FILMS… Memories of Ned Beatty in Hopscotch (1980)

#1980s

 

Playing games with Ned Beatty’s corrupt and incompetent CIA head

 

A former CIA field agent threatens to expose CIA secrets in his memoirs, leading to a cat and mouse hunt throughout the States and Europe.

 
Hopscotch (1980) ORIGINAL TRAILER [HD 1080p], HD Retro Trailers
 

I was sad to learn about the passing of the genial actor Ned Beatty today. This actor had his film debut in 1972’s Deliverance and this was the first of his six films with Burt Reynolds. Following this film, Beatty’s versatile filmography shows an extensive career of a further 164 credits in films and TV. He also appeared on the stage and added his voice to video games.

His TV appearances included guest roles in Murder She Wrote (1984-96) and MASH (1972-83). His prolific films included three in one year, the disaster movie parody in The Big Bus (1976), the historical drama All the President’s Men (1976) and the satire Network (1976). In the latter movie, Beatty was honoured with an Oscar nomination for Best Supporting Actor at the Academy Awards.

Like most kids of my age, I always remember him as the comical, incompetent Otis, Lex Luthor’s (Gene Hackman) sidekick in the first two Christopher Reeve, Superman (1978) movies. In this movie, Beatty could have reunited with Burt Reynolds, who was in the running for the role of Clark Kent / Superman. Beatty had a great on-screen comic rapport with Hackman and Valerie Perrine, his on-screen partners in crime.

Other roles included adding his voice to animation in Toy Story 3 (2010) to his many appearances as John Goodman’s on screen father in Roseanne (1988-2018). More recently I reviewed him, in his role as a Russian KGB agent in the Cold War espionage drama in The Fourth Protocol (1987). In this espionage film, he starred alongside Michael Caine and Pierce Brosnan.

I most remember Beatty as a film character with a more senior role in an intelligence agency. This man also a villainous type and just as incompetent. This as Ned Beatty has a leading bad guy role as Myerson, the treacherous and bumbling CIA head in Hopscotch (1980).

This film was adapted from a thrilling book written by Brian Garfield. Garfield also wrote the revenge tale, Death Wish. Garfield then teamed up with Bryan Forbes, the original director to write the screenplay. Film critic Roger Ebert compares and contrasts both these films, stating their different genres with Death Wish a drama and the Hopscotch more a drama-comedy. But added in Hopscotch that “his hero once again is a guy who single-handedly takes on the establishment”.

Hopscotch tells of Miles Kendig (Walter Matthau), a veteran CIA agent who is undercover at the Oktoberfest in Munich, Germany. He watches and photographs a live drop to the Russians. This as a suspicious cigarette packet is passed from an apparently random woman to the man he’s spying on. This man is Mikhail Yaskov (Herbert Lom), the Head of the KGB, and it’s later joked that he is dressed like an extra from Casablanca (1943) as complete with trilby and trenchcoat.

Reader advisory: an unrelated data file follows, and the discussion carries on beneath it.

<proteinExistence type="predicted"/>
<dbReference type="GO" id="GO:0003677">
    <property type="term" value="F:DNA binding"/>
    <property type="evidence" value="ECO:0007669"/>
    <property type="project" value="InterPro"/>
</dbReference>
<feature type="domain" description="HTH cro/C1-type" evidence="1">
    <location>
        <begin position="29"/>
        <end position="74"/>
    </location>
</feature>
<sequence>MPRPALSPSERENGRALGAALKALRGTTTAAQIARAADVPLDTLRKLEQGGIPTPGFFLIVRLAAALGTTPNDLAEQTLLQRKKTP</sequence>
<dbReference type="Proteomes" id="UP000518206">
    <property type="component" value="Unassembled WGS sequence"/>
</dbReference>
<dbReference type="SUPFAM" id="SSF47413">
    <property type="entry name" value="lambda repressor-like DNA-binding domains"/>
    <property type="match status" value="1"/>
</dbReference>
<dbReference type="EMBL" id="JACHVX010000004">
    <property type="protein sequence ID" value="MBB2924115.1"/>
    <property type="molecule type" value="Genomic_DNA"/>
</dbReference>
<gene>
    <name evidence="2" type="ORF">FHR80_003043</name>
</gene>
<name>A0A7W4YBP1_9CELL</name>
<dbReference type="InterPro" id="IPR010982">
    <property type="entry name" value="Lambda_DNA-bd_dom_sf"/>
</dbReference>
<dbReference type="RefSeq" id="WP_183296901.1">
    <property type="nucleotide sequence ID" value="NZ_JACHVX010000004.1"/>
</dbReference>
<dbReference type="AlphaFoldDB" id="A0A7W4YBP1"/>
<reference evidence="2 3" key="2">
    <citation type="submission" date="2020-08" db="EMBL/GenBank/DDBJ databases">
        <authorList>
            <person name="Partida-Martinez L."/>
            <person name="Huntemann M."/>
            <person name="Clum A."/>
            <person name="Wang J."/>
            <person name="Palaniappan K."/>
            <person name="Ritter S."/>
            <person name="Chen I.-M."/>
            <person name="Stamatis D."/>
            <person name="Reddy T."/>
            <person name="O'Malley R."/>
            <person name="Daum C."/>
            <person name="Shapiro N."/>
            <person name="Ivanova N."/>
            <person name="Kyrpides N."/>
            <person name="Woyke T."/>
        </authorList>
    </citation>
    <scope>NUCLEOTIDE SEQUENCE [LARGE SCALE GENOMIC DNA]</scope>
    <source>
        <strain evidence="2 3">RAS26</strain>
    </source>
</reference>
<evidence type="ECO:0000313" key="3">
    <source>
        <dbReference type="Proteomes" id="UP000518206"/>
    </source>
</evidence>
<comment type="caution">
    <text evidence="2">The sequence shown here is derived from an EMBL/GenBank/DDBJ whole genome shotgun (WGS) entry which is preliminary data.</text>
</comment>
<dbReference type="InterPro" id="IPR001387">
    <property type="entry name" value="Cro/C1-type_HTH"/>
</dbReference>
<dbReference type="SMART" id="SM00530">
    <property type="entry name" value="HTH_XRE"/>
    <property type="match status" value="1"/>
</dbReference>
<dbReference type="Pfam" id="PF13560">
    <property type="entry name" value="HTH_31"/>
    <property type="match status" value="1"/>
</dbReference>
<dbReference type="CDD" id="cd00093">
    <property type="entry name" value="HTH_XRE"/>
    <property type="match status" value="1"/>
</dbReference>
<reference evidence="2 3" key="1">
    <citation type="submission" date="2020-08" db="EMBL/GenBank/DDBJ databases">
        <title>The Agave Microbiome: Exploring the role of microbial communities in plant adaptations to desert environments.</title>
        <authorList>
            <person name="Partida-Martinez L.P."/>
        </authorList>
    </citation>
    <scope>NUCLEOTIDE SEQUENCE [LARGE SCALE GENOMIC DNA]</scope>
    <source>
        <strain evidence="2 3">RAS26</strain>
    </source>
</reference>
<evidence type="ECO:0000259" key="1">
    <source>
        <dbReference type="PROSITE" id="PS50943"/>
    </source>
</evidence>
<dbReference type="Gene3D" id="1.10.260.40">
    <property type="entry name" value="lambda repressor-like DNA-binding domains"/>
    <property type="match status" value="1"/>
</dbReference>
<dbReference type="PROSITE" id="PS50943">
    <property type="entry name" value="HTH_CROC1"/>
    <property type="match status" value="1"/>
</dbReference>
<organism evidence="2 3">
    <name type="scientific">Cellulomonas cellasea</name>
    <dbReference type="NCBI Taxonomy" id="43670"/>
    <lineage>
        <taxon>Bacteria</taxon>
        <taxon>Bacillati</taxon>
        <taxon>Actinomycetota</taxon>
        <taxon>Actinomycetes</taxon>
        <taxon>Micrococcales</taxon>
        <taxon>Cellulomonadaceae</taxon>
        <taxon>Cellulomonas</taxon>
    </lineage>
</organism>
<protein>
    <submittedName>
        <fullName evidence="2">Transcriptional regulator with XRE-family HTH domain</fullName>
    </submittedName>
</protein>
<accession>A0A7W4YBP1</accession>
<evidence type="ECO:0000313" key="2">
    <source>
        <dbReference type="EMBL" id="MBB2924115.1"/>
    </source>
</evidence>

Kendig then confronts Yaskov outside, taking the film from the cigarette box. However, Kendig now considers this as a job done and lets this high ranking Russian go unharmed. On his return, he is warned this action didn’t go down well with his boss, Myerson who is “in a sweat because you let that Russian go.”

Kendig explains his perfectly acceptable reasons for doing this to his new boss, Myerson (Beatty). However, this action has annoyed his apparently unscrupulous boss who has “got tapes on everybody locked away. They’re scared to death of him.”

Myerson (Beatty) is further described by Ebert HERE as;

“a veteran of the CIA’s clandestine “dirty tricks” operation, and the movie hints that he was the guy behind sending the poisoned cigars to Castro, among other dumb stunts.”

Kendig tells Myerson, that he let Yaskov go, as he knows Yakov well and his working methods. He argues that if they took Yakov in or killed him, that it would take time to get to know his replacement. Myerson continues to reprimand him telling him he failed this mission – after his wife calls him at work – which to dismantle the Russian network. He delegates Kendig to a desk job until he retires. It’s clear that these two men dislike each other, Myerson fills Kendig’s job with Joe Cutter (Sam Waterston), a man who worked with Kendig and clearly admires him. But before Kendig leaves Myerson asks him to hand in a report of this case the following week.

Kendig is not a happy man, and before he leaves he accesses then shreds of all his personal files. He then leaves for Austria, where he travels to see his old girlfriend, Isobel von Schönenberg (Glenda Jackson), a fellow former CIA operative now Austrian citizen. Isobel and Kendig become a couple again, after some comic flirty scenes. Whilst in Salzberg, Kendig meets with Yaskov who asks him to defect and work for the KGB.